Looking to its numerous casting and crew changes, Jane Got a Gun has had its fair share of troubles. The project was previously attached to Jude Law, Bradley Cooper and Michael Fassbender, as well as director Lynne Ramsey, but they quickly left the production and caused concerns on its development. However, the script was among those on the 2011 Black List of "best" unproduced screenplays, along with Academy Award winner Django Unchained and nominee The Imitation Game. So, can Warrior director O’Connor and leading lady Portman pull off the Western that was almost never made?
The film focuses on Jane (Portman), who’s forced to defend her injured husband Ham (Emmerich) from outlaw John Bishop (McGregor). Unable to face him and his gang alone, she enlists the help of her ex, Dan Frost (Edgerton). As the two prepare for battle against Bishop, their memories and secrets are brought to light.
On the face of it, Jane Got a Gun is a typical Western. It has guns, villains with twirl-worthy moustaches and plenty of people on horses. And yes, it has a woman as the main character. These are all well and good, but the almost indulgent flashbacks to the past, which flicker between five and seven years from the present, feel corny and in some cases, redundant. They may serve as tragic memories but ultimately bring a layer of realism that reminds viewers that the hero is prone to sentiment – a stark contrast to typically indifferent long gunslingers in earlier Westerns. Additionally, writer Duffield’s story feels simplistic, occasionally predictable, and lacks intrigue.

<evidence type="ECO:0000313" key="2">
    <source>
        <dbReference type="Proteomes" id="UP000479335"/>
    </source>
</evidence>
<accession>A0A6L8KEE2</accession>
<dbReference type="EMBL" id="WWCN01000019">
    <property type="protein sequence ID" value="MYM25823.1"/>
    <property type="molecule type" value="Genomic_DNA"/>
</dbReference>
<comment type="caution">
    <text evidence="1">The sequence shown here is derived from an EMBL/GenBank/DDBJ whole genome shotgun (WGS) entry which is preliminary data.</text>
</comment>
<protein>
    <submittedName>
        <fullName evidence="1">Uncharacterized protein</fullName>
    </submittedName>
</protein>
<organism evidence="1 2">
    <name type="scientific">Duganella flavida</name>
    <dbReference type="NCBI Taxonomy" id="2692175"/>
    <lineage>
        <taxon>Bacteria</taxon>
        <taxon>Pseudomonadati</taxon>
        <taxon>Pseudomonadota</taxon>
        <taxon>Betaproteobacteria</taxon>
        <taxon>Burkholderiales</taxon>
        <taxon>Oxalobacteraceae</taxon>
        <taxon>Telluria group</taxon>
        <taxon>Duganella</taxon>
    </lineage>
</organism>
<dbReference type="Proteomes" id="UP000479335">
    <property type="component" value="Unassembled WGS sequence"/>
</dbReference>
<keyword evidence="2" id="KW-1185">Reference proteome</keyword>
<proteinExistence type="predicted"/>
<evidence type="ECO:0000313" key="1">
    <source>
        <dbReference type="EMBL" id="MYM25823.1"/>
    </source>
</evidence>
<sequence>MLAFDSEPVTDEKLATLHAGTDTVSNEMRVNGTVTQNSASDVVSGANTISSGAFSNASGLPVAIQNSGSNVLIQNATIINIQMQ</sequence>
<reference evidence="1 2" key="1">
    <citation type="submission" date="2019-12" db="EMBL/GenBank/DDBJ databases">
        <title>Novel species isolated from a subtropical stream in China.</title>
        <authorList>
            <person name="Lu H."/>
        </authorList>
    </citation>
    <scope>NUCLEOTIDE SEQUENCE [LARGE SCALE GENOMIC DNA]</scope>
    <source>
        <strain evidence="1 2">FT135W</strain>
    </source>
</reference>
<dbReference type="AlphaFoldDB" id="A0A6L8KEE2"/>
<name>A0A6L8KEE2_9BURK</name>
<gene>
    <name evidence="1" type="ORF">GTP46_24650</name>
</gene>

However, the final cast bring in good performances. While McGregor milks the cunning side of dastardly Bishop and Edgerton manages to both embittered yet nostalgic as Frost, Portman’s strong-willed Jane drives the story. While she lives in male-driven society, she shows that she has as much guts and courage as her mostly ignorant peers, creating an empathic heroine.
The key strengths in Jane Got a Gun are its screenplay and appearance. Co-written by Duffield, Edgerton and Anthony Tambakis, the script doesn’t dwell in the particulars – regardless of whether it is a tender interaction or a tense discussion, it is straight to the point and unpretentious, while O’Connor makes the most of the vast New Mexico landscapes to highlight the bleakness and ruggedness of life on the frontier. During the climatic scene, which is mostly confined to one small area, he and his crew manage to create a suspenseful, well captured atmosphere.
Jane Got A Gun barely manages to pull off a solid Western – its sentimental side prevents it from becoming a memorable one.